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Found these is west central Indiana growing from ground can anyone tell me if either is a edible type I attached the pictures  he orange ones appeared to be chanterelles but was not sure if there could be lookalikes

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Edited by Benbaker47974
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The orange ones do appear to be chanterelles. The others are some kind of bolete possibly lilac bolete but i am not possitve on this.

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If you are new to mushroom foraging i would suggest a couple good books in identification. Ones i suggest in Edible wild mushrooms of illinois and surrounding states by m. Mueller and joe mcfarland and mushrooms of the midwest michael kuo and andy methven.

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ok Thanks,  and if I’m not mistaken the only dangerous lookalike would be jackolatern which would be growing from wood,,    And after more reading today boletes are safe some could just Make you sick,, but none deadly, 

 

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31 minutes ago, Benbaker47974 said:

ok Thanks,  and if I’m not mistaken the only dangerous lookalike would be jackolatern which would be growing from wood,,    And after more reading today boletes are safe some could just Make you sick,, but none deadly, 

Only the edible boletes are safe.  Positive identification is extremely important.  Although some might not kill you,  you might wish they would,  if you eat the wrong ones. Some effects are endurable, while others are so horrible,  it can be beyond words. That vase shaped mushroom is likely a Chanterelle.  If the flesh inside is white(ish) then I'd cook it and eat it,  but the boletes are not as easily identified. 

 

Dhuntington's advice is good👍🏼

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Those do look like Lilac Boletes to me. http://www.mushroomfarm.com/mushroom-species/boletes/xanthoconium-separans.html

Most boletes that do not have a red pore surface and do not stain blue on bruising are edible. But not all. And "edible" does not necessarily mean "good."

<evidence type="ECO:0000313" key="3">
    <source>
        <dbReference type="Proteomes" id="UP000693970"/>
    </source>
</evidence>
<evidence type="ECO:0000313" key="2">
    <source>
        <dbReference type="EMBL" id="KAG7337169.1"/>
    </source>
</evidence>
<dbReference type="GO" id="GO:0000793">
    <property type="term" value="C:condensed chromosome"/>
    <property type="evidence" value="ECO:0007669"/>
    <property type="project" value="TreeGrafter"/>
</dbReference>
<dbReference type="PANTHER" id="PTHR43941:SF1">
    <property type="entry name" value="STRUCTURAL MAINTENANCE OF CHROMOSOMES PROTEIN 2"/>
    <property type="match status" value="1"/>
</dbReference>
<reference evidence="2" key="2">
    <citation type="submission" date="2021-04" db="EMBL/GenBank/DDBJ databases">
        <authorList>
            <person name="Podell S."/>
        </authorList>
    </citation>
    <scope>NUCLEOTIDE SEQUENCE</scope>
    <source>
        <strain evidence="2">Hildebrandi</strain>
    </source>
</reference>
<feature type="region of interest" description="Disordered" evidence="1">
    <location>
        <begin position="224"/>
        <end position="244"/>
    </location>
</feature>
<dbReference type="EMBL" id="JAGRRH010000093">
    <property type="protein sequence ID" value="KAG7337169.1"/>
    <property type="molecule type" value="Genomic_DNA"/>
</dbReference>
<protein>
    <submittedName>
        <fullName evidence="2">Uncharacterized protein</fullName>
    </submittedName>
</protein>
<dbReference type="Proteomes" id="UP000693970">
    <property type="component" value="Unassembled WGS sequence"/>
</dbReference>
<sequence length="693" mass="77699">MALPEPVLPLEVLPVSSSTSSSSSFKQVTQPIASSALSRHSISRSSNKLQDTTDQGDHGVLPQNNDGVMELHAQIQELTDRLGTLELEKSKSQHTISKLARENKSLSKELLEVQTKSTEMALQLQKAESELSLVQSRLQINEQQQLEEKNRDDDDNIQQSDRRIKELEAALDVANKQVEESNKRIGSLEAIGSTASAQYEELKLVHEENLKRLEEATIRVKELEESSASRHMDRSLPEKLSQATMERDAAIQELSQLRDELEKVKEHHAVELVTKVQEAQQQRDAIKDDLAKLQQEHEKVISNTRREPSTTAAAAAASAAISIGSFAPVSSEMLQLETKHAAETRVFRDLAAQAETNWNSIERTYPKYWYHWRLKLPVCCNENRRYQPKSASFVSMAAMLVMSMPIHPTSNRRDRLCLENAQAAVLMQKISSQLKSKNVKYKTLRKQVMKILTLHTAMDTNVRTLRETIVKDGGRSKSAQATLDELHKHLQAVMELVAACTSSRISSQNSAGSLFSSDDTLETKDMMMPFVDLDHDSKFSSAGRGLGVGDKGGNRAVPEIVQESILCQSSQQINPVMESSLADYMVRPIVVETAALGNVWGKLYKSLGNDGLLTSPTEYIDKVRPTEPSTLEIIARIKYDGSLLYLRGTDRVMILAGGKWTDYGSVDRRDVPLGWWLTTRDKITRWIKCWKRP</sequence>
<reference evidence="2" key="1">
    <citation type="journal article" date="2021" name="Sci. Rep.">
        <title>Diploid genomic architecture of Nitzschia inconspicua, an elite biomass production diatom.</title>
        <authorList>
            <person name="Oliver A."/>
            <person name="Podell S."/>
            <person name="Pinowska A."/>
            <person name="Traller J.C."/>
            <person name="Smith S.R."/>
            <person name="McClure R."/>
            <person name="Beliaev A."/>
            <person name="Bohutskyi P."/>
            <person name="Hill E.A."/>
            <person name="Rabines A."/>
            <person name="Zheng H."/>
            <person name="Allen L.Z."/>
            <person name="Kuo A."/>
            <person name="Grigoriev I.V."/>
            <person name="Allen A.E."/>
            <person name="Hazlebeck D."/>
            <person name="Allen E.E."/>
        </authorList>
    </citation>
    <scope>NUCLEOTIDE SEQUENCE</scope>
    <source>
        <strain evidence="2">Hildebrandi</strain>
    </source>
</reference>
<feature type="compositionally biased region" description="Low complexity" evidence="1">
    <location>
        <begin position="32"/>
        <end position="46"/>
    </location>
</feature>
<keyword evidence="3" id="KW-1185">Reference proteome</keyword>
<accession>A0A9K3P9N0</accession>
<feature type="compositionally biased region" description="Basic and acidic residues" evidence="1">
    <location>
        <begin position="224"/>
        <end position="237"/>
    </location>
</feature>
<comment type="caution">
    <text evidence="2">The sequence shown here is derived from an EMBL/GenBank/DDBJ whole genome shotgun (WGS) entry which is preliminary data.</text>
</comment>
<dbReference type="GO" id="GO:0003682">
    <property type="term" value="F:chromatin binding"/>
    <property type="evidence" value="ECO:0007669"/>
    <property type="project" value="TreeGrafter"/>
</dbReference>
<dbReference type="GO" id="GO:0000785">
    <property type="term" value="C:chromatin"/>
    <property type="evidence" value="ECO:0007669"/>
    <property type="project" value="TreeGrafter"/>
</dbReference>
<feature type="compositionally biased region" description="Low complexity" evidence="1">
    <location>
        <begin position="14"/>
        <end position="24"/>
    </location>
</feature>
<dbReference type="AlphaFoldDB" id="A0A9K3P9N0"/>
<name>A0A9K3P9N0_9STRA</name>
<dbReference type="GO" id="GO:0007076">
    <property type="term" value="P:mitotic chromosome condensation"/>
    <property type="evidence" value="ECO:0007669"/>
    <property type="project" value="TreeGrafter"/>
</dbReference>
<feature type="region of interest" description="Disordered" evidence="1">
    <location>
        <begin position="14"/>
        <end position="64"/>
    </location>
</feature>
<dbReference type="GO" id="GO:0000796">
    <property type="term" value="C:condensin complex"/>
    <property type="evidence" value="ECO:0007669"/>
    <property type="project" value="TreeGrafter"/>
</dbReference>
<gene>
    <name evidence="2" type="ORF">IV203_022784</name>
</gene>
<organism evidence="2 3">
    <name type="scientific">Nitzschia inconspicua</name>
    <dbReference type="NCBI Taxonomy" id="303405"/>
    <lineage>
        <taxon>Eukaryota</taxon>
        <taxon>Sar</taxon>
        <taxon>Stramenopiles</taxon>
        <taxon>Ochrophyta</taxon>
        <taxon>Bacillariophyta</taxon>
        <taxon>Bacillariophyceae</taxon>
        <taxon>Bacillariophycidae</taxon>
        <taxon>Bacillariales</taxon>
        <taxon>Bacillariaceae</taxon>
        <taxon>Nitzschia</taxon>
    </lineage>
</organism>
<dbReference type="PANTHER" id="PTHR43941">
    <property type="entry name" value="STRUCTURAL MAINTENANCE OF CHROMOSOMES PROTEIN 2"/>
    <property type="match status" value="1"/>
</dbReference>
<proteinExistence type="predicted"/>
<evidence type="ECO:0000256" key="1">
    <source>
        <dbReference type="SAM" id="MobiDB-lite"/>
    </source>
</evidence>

Getting a book or two and studying up is a good idea. There's a lot of good information on the web, but a lot of misinformation, too.

Bruce

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Ok thanks we at the chanterelle and didn’t die..   for the bolete didn’t know soaking in water made it turn to slimey. so I pitched, it thanks

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Apprently this mushroom has gone through a couple of classifications and is back to the boletus family(according to a couple of websites I found). The young ones with the thinner pore surfaces are tastier than the mature ones.  I wanted to note that most choice boletes I find (especially the king) seem to sprout right ontop of beetle colonies 😫 I slice the stem to check for larva tunnels and larva.  Sometimes the stem should be discarded but the cap can be untouched by insects.  Boletes also can be dehydrated either in a dry location or on a dehydrator,  then rehydrated for later use in soups. Cream seems to extract a stronger, richer flavor from dehydrated boletes,  than fresh,  moist ones; so I almost always dehydrate boletes to add to soup. Even though the season for these are nearing the end,  I hope you have the opportunity to harvest some youngins👍🏼

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